Indian Removal | Teen Ink

Indian Removal

October 20, 2015
By okami-san368 SILVER, LIBERTYVILLE, Illinois
okami-san368 SILVER, LIBERTYVILLE, Illinois
5 articles 0 photos 2 comments

The Indian removal policy was not fair and had many bad consequences for the Native Americans.

The Indian removal policy was unjust. In the Indian Removal Act of 1830, Andrew Jackson guaranteed the Native Americans five million dollars and stated that the U.S. will aid and assist them the first year after their removal if they need the help, and land that they lived on would never be made into states, but all those didn’t happen. Jackson never gave the five million dollars or the help, and the Native American territory is now most of Oklahoma. Jackson also forced the Native Americans across the “Trail of Tears”, where thousands of Native Americans died in the freezing cold because Andrew Jackson broke the treaty. It also was unjust because Jackson forced the Seminoles out against their own will, their leaving  wasn’t voluntary. After that, they just killed the Native Americans because the government wanted more expansion of the U.S. and the farmers/growers wanted the fertile land for growing cotton.

The implications of the Indian Removal policy caused thousands of Native Americans to lose their homes and their lives. If President Jackson hadn’t drove them out and stayed fair to the Indian Removal Act of 1830, there would be no Oklahoma. In maps, it showed Indian Territory where Oklahoma is.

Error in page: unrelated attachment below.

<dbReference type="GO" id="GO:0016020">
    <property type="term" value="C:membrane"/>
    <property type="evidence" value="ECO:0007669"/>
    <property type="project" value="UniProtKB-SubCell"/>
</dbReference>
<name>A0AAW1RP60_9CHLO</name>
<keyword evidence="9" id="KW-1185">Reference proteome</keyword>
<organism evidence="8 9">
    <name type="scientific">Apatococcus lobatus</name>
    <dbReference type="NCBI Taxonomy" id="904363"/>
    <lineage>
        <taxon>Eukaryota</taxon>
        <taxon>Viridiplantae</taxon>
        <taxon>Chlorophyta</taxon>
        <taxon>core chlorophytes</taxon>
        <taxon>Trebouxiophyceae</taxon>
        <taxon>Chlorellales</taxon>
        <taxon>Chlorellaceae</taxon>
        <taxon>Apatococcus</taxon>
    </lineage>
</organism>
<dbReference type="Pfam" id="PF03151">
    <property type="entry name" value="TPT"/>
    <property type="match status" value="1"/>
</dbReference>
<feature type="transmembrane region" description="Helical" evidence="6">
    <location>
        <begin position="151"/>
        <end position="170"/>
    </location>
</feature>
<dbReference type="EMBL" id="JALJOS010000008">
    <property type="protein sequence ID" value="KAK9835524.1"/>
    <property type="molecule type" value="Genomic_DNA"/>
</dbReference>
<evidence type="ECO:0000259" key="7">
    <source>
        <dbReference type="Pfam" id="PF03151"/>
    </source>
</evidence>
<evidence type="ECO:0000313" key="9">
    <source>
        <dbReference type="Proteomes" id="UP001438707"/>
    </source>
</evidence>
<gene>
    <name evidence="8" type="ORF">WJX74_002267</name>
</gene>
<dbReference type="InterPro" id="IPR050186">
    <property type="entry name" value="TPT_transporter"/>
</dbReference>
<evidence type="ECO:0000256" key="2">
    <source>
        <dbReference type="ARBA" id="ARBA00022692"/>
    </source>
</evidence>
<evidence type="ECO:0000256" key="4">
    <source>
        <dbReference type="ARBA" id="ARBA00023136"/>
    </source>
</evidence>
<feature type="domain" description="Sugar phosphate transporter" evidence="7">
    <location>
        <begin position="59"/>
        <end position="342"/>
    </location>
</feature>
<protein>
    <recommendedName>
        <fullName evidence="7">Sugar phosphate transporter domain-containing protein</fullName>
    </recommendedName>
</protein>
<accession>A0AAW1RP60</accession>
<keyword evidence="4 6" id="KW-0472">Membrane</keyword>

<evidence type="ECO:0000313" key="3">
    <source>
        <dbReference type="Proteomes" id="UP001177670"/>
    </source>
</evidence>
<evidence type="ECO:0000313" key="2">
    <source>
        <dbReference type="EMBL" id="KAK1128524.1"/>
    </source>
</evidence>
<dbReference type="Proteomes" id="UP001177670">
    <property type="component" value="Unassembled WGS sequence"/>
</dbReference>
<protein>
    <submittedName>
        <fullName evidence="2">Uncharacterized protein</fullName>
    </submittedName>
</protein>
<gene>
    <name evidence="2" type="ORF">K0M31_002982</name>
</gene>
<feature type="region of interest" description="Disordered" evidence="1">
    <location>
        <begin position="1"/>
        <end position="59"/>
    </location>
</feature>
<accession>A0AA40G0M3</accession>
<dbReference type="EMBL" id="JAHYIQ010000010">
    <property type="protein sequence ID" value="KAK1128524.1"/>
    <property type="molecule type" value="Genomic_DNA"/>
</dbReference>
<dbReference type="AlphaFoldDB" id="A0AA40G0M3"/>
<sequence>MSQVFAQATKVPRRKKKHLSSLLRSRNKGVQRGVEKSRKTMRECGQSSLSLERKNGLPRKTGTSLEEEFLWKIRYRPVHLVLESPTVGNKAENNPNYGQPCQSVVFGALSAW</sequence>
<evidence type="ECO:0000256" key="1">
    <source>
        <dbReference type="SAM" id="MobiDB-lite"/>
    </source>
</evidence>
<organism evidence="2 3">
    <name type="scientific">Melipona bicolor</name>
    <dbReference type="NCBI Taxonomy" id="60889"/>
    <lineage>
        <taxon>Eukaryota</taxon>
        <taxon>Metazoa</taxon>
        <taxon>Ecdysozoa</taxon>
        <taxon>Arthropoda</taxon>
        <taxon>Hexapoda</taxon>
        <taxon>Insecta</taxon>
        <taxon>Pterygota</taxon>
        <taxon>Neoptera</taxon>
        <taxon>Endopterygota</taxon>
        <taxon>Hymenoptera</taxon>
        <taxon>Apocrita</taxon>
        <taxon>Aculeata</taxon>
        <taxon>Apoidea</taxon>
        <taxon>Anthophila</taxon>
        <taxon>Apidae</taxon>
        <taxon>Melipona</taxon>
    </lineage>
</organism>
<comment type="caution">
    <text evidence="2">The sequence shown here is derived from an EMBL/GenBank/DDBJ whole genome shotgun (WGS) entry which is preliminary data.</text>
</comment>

We can learn that we can’t physically force indigenous communities out of their homes just for our gain. The Indian Removal policy has left a black mark on our history, and no one wants to go through that again. Although some encounters between indigenous people and colonizers may be violent, the U.S. can try to keep it fairly peaceful. In the Cherokee letter protesting the New Echota Treaty, Chief John Ross states:

“By the stipulations [a condition of requirement that is specified or demanded as part of an agreement ] of this instrument [New Echota Treaty], we are despoiled [steal or violently remove valuable possessions from]of our private possessions, the indefeasible property of individuals. We are stripped of every attribute of freedom and eligibility for legal self-defence. Our property may be plundered before our eyes; violence may be committed on our persons; even our lives may be taken away, and there is none to regard our complaints.”

In conclusion, the Indian Removal policy had a huge impact on American history.

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